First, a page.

• In accordance with some implementations, a non-transitory computer-readable medium containing computer executable instructions that, when executed by a processor, cause the processor to perform a method for providing content based on shared interests during a social event, the method comprising: determining that a social event is in progress; receiving identifying information of one or more users attending the social event; identifying the one or more users attending the social event based on the identifying information; causing publicly available information about one or more interests of the identified one or more users to be retrieved; extracting interests common to at least two of the identified one or more users from the retrieved publicly available information; and causing content to be presented based on the extracted interests.
  • In accordance with some implementations, a system for providing content based on shared interests during a social event is provided, the system comprising: means for determining that a social event is in progress; means for receiving identifying information of one or more users attending the social event; means for identifying the one or more users attending the social event based on the identifying information; means for causing publicly available information about one or more interests of the identified one or more users to be retrieved; means for extracting interests common to at least two of the identified one or more users from the retrieved publicly available information; and means for causing content to be presented based on the extracted interests.
  • In some implementations, the identifying information includes image data of the one or more users' facial features, and the means for identifying the one or more users attending the social event comprises means for using facial recognition techniques on the image data.
  • In some implementations, the identifying information includes information identifying a user device associated with each of the one or more users attending the social event.
  • In some implementations, the publicly available information is retrieved from a social networking service with which at least one of the one or more users maintains a social networking profile associated with information indicative of the user's interests.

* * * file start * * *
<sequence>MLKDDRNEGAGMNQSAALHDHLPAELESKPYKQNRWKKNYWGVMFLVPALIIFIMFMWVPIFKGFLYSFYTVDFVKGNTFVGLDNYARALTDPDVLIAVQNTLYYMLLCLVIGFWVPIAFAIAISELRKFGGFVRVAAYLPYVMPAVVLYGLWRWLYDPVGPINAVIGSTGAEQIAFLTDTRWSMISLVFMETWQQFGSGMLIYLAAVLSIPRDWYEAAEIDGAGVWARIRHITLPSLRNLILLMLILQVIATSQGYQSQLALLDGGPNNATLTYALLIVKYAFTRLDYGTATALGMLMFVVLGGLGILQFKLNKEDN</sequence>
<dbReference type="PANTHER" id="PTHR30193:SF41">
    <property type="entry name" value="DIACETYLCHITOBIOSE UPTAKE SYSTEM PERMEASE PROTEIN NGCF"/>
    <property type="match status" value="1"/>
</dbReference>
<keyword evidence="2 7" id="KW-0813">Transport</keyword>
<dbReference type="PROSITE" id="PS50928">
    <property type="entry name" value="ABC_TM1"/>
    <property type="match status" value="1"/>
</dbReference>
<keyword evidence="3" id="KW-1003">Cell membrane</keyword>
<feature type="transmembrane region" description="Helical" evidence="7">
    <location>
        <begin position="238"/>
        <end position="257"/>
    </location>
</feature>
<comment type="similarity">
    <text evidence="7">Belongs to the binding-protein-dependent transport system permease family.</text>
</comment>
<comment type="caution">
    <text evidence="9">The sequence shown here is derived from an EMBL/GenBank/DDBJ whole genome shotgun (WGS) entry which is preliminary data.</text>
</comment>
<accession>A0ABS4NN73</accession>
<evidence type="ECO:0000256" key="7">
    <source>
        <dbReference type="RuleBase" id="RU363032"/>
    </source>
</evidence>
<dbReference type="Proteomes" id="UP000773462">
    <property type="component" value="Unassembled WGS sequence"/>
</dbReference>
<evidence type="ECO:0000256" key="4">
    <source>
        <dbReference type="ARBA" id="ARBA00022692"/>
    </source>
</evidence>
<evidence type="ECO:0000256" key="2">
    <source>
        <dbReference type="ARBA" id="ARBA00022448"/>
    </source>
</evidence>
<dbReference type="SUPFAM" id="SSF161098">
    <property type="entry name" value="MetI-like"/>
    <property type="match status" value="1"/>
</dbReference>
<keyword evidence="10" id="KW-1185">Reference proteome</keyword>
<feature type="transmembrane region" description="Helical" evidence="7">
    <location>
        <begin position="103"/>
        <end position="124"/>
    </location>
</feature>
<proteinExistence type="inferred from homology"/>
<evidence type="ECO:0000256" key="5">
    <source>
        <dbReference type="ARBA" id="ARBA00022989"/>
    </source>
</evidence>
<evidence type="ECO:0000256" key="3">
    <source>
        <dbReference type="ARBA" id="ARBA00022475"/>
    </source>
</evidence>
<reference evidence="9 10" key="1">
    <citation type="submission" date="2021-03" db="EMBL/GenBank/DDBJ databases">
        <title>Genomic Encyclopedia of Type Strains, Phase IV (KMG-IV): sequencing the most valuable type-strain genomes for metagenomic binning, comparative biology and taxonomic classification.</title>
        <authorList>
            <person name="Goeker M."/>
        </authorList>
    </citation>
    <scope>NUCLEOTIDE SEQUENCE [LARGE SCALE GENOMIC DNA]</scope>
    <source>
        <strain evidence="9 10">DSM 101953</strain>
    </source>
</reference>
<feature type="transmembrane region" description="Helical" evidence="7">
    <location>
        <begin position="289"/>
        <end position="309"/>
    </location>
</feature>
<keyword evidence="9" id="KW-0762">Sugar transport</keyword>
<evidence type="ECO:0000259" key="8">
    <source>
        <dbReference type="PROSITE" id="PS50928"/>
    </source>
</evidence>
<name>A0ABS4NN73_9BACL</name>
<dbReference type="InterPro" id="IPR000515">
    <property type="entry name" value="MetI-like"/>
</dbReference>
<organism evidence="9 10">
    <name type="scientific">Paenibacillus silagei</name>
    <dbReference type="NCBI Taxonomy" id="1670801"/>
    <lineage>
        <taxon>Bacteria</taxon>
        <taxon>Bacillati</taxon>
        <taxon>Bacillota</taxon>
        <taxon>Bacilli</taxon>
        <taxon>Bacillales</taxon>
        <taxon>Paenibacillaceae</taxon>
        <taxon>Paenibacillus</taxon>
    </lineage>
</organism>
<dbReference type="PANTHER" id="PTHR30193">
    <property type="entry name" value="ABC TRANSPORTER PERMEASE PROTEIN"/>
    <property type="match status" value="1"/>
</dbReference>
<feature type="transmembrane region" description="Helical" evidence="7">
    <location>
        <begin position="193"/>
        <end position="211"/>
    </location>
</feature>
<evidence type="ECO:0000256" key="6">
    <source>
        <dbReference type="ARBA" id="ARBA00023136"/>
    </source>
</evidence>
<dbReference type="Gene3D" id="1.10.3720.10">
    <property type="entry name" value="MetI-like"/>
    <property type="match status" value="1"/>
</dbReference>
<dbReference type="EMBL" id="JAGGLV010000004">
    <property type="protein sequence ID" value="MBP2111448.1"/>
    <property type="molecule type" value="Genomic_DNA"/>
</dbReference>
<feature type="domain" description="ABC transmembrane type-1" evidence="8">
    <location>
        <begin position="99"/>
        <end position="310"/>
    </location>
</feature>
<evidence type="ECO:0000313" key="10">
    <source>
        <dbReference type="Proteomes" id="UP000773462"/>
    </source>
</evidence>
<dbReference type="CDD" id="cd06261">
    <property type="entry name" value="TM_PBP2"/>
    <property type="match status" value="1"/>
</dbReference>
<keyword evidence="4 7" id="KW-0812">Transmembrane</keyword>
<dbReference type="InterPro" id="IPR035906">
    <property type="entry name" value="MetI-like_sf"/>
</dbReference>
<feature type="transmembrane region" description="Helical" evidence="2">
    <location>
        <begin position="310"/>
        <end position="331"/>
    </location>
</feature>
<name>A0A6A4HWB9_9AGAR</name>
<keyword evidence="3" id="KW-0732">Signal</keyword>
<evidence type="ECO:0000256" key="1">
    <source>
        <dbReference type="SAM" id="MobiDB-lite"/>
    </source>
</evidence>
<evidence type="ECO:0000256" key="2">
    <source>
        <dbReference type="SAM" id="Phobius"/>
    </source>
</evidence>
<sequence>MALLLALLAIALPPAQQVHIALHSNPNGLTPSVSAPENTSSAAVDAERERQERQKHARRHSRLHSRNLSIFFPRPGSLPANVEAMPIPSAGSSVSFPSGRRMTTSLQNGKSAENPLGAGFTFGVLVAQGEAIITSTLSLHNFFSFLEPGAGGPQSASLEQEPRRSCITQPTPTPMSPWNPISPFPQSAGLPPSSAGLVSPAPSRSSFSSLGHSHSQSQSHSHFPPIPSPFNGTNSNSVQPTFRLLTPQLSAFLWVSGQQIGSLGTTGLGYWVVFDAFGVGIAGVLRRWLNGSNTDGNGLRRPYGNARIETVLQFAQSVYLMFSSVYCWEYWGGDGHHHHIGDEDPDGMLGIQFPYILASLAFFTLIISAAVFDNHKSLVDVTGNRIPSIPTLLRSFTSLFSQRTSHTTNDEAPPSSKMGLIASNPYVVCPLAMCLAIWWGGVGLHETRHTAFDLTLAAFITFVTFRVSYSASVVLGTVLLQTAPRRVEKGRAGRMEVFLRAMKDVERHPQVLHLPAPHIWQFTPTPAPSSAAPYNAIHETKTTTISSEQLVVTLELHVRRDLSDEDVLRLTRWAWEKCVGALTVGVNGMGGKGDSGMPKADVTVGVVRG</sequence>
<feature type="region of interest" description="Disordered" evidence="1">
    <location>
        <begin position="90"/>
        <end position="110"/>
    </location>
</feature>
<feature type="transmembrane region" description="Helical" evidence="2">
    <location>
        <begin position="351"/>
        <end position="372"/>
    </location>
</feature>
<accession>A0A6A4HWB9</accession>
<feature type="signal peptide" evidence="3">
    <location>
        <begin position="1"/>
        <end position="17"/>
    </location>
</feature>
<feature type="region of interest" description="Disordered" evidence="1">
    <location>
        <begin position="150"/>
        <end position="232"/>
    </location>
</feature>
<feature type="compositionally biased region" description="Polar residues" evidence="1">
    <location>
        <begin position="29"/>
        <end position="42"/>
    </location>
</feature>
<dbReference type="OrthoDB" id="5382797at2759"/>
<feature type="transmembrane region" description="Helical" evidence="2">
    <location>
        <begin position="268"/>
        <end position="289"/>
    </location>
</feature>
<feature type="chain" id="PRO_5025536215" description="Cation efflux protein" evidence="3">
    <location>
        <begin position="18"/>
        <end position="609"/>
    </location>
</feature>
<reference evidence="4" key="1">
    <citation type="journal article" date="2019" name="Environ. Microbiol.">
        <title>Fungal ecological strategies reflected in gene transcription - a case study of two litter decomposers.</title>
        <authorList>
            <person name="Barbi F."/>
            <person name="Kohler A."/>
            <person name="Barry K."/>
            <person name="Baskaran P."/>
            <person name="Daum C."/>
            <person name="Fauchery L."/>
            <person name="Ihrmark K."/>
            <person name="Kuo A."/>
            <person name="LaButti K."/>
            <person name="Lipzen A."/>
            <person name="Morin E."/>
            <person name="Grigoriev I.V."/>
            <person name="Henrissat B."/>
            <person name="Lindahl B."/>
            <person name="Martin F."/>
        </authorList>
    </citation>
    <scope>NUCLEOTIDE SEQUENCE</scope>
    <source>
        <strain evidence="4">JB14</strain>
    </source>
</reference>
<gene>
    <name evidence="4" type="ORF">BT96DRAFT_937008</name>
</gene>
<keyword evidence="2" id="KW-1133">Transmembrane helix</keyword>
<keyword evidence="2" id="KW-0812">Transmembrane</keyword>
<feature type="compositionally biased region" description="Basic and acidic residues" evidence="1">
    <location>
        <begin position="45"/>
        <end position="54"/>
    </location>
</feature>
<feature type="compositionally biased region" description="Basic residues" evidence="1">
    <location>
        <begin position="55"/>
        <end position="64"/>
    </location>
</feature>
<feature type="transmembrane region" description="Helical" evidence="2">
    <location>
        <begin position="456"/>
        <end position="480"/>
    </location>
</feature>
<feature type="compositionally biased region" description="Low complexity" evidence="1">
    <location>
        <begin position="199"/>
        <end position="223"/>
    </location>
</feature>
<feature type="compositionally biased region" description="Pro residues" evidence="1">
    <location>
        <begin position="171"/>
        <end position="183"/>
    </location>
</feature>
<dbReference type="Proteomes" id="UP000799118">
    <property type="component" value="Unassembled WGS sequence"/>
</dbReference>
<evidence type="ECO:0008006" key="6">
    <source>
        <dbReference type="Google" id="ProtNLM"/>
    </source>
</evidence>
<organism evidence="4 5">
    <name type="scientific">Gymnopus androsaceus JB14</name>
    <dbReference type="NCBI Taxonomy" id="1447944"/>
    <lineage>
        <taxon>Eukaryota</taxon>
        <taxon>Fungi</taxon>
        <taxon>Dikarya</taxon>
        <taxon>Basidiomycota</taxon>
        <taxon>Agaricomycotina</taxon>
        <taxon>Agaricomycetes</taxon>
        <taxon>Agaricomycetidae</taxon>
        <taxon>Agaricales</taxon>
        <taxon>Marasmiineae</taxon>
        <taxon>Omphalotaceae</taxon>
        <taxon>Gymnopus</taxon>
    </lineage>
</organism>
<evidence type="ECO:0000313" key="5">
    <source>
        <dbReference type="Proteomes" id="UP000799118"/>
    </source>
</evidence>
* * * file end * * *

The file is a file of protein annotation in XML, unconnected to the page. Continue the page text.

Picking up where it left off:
• In some implementations, the system further comprises: means for receiving audio data captured during the social event; means for determining a level of conversation based on the audio data; and the means for causing content to be presented based on the extracted interests comprises means for determining an amount of content to presented based on the level of conversation.
  • In some implementations, the amount of content to be presented is increased upon determining that the level of conversation is below a threshold.
  • BRIEF DESCRIPTION OF THE DRAWINGS
  • Various objects, features, and advantages of the disclosed subject matter can be more fully appreciated with reference to the following detailed description of the disclosed subject matter when considered in connection with the following drawings, in which like reference numerals identify like elements.
  • FIG. 1 shows an illustrative example of a process for determining a topic of conversation based on abstracted audio information in accordance with some implementations of the disclosed subject matter.
  • FIG. 2 shows an illustrative example of a process for calculating updated scores and ranking topics by score in accordance with some implementations of the disclosed subject matter.
  • FIG. 3 shows an example of a diagram illustrating a relationship between keywords and topics in accordance with some implementations of the disclosed subject matter.
  • FIG. 4 shows an example of a table illustrating one technique for storing points and associated topics in accordance with some implementations of the disclosed subject matter.
  • FIGS. 5A-5D show diagrams illustrating an example of a process for displaying information related to a topic of conversation in accordance with some implementations of the disclosed subject matter.
  • FIG. 6 shows a schematic diagram of an illustrative system suitable for implementation of an application for determining a topic of conversation based on abstracted audio information in accordance with some implementations.
  • FIG. 7 shows a detailed example of the server and one of the content display devices of FIG. 6 that can be used in accordance with some implementations of the disclosed subject matter.
  • FIG. 8 shows a diagram illustrating an example of a data flow that can be used in processes of FIGS. 1, 2 and 5A to 5D in accordance with some implementations of the disclosed subject matter.
  • FIG. 9 shows a diagram illustrating another example of a data flow that can be used in processes of FIGS. 1, 2 and 5A to 5D in accordance with some implementations of the disclosed subject matter.